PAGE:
Data points

Published November 14, 2022
A nozzle pumps gasoline into a vehicle at a gas station in Los Angeles, California. According to government data released last week, US consumer prices cooled in October but remained at decades-high levels, keeping the pressure on President Joe Biden’s administration. The closely-watched report showed more evidence of rising costs, including a rebound in gasoline prices, in a year when surging inflation was at the top of voter concerns.—AFP
A nozzle pumps gasoline into a vehicle at a gas station in Los Angeles, California. According to government data released last week, US consumer prices cooled in October but remained at decades-high levels, keeping the pressure on President Joe Biden’s administration. The closely-watched report showed more evidence of rising costs, including a rebound in gasoline prices, in a year when surging inflation was at the top of voter concerns.—AFP

The next supply disruption

The pandemic has ushered in an era of supply chain disruption and unpredictability that has severely challenged many companies’ planning and processes, and revealed how far prevailing practices are from the ideal. An MIT Centre for Transportation and Logistics poll conducted online at the onset of the pandemic revealed that only 16pc of organisations have an emergency response centre — an established best practice for mitigating and recovering from unplanned interruptions in the physical flow of goods. Unsurprisingly, given the pandemic’s disruptive effects, the same poll found that the highest ambition of supply chain managers was to bolster their risk management protocols and tools. The problem with crisis-driven supply chain initiatives that are focused on protocols and tools is that they are only as effective as the ability of the organisation to use them. Having that ability requires the systematic development of capabilities to manage for supply disruptions. These capabilities ensure companies plan for and respond to known business and operating risks but also manage unknown-but-knowable threats and their associated consequences.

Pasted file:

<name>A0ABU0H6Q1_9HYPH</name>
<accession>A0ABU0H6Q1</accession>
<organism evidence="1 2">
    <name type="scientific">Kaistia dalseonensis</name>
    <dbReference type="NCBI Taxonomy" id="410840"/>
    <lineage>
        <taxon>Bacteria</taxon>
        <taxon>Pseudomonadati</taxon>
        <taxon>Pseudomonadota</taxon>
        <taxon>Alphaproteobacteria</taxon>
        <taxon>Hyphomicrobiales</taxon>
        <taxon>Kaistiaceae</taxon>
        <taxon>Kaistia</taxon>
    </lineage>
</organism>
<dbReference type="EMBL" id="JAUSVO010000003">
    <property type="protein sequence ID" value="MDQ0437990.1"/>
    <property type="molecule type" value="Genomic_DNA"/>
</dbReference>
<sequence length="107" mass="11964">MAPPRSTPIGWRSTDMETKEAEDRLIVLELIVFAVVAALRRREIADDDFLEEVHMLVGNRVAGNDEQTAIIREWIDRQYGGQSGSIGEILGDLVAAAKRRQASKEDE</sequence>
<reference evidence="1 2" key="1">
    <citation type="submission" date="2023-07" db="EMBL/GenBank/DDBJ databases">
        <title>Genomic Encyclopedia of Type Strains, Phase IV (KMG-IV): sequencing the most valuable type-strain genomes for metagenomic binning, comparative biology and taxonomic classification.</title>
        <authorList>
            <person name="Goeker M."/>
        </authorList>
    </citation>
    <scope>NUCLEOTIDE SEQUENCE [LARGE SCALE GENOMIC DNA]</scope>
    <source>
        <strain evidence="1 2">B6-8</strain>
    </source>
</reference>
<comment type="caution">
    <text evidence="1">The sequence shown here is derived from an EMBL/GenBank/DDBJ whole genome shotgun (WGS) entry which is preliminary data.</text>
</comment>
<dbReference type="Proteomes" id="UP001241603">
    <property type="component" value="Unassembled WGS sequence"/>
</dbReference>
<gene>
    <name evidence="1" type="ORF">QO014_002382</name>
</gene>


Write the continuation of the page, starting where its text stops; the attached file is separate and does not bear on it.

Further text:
(Adapted from “Get Ready for the Next Supply Disruption,” by M. Johnny Rungtusanatham and David A. Johnston, published on November 07, 2022, by MIT Sloan Management Review)

Making returns harder

Retailers bent over backward amid Covid-19 shutdowns to make returns easy so that people would keep shopping. But that fed a pattern of buying and returning that grew costly for companies.

Now, as e-commerce remains healthy, retailers from Athleta to Zara are shortening refund and exchange windows and charging customers restocking fees. Retailers expect their customers to send back about 17pc of the total merchandise they purchased in 2021, adding up to $761 billion, according to the National Retail Federation (NRF).

That is up from 11pc in 2020. About 10pc of these returns are fraudulent, says NRF, including returns of shoplifted merchandise and items purchased with the goal of using and then returning. Many of those items can’t be resold, analysts say, costing companies billions and creating waste. Returns are especially challenging for stores that already have too much stuff. With returns piled to the ceilings and clogging warehouse aisles, businesses are working hard to dissuade their customers from bringing items back.

(Adapted from “Good Luck Returning Your Unwanted Clothes and Electronics,” by Rachel Wolfe, published on November 1, 2022, by the Wall Street Journal)

The power of condoms

Countries in sub-Saharan Africa have the highest fertility rates in the world. The United Nations projects that the number of Nigerians will more than double by 2050, to 450 million, making it the world’s third-most populous country. This part of West Africa is now the engine of global population growth, a title that previously fell on China, India or Southeast Asia — each of which became economic powerhouses. The ascent of those regions was driven in part by what’s known as the fertility transition. That’s when fertility rates fall toward the replacement rate of about 2.1 births per woman, which stabilises the population and is closely connected to development, growth and poverty reduction. Lower fertility rates mean a higher median age, which means a bigger working population earning and saving money. Lowering birthrates is key to cutting poverty in the world’s most fertile population.

(Adapted from “Talking More About Condoms Is Good for Africa’s Economy,” by Neil Munshi, published on November 1, 2022, by Bloomberg Businessweek)

Quiet quitting in India

It’s not the information technology sector but defense and government that had the highest rate of quiet quitters last year in India, according to a Slack report. Quiet quitting refers to employees fulfilling the requirements of their job but not going above and beyond. At 12pc, their rate of quiet quitting is twice of most sectors surveyed. “Civil servants and government knowledge workers in India are among the more likely to have felt burned out in the past year, with 58pc saying they’ve felt overloaded,” said a Leadership and the War for Talent Report by Slack, an instant messaging platform. Other than burnout, government employees also feel that there is a clear communication gap with their employers or senior leaders. Nine out of ten government knowledge workers say they love it when new collaborative technology is introduced.

(Adapted from “If you thought quiet quitting was highest in IT, you are wrong,” by Vaamanaa Sethi, published on November 9, 2022, by Business Insider India)

Published in Dawn, The Business and Finance Weekly, November 14th, 2022

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